On this view of the self and the brain the fact that there are correlations between mental states or conscious states and brain states isn’t really surprising. If the self is using the brain as an instrument for thought then you would expect there to be correlations between mental states and brain states. When materialists show that there is a brain state that corresponds to, say, the mental state of seeing a yellow patch that is not really surprising. That hardly proves that materialists is true – that you are your brain; that the self is nothing but the brain. You would expect to see these correlations between the mind and the brain.
This past week or so a doctor – a neurosurgeon from Harvard Medical School – has issued a new book called “Heaven Is Real: A Doctor’s Experience with the Afterlife” in which he relates a near-death experience while he was in a coma. I think it sheds additional empirical insights on this relationship between the self and its brain. It was the cover story of Newsweek magazine; let me read you an excerpt from that story. The man’s name is Eben Alexander and this is his testimony. He says,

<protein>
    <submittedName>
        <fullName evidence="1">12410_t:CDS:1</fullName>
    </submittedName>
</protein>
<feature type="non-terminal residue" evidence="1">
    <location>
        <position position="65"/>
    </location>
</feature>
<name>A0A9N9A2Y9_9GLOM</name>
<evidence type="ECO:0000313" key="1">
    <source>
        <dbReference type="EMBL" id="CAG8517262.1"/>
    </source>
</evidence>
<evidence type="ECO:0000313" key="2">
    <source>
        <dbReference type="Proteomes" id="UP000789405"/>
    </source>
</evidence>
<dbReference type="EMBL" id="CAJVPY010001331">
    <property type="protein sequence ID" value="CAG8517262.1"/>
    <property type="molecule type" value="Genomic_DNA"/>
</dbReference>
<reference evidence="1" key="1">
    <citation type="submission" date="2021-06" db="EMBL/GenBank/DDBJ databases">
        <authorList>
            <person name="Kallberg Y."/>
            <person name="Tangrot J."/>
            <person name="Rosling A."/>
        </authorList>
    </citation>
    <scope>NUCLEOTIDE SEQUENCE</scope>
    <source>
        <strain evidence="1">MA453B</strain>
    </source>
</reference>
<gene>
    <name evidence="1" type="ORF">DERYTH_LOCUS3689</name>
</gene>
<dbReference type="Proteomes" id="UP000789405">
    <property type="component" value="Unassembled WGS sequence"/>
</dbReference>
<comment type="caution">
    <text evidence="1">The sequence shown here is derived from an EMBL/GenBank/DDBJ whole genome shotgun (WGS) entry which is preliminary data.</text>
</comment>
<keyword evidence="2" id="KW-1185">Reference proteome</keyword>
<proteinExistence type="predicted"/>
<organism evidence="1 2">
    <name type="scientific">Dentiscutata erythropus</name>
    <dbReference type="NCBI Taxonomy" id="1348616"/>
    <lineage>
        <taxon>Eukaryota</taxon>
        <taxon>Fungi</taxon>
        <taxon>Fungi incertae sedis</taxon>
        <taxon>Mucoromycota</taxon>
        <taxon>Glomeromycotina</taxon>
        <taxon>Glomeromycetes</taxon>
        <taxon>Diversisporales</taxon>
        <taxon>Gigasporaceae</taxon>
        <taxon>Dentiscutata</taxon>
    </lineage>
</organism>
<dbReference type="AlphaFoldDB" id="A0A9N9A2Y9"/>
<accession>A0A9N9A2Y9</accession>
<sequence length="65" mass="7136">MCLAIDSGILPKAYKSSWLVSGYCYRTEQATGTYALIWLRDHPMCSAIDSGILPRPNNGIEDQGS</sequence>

As a neurosurgeon, I did not believe in the phenomenon of near-death experiences. I grew up in a scientific world . . . and became an academic neurosurgeon, teaching at Harvard Medical School and other universities. I understand what happens to the brain when people are near death, and I had always believed there were good scientific explanations for the heavenly out-of-body journeys described by those who narrowly escaped death.
. . .
In the fall of 2008, however, after seven days in a coma during which the human part of my brain, the neocortex, was inactivated, I experienced something so profound that it gave me a scientific reason to believe in consciousness after death.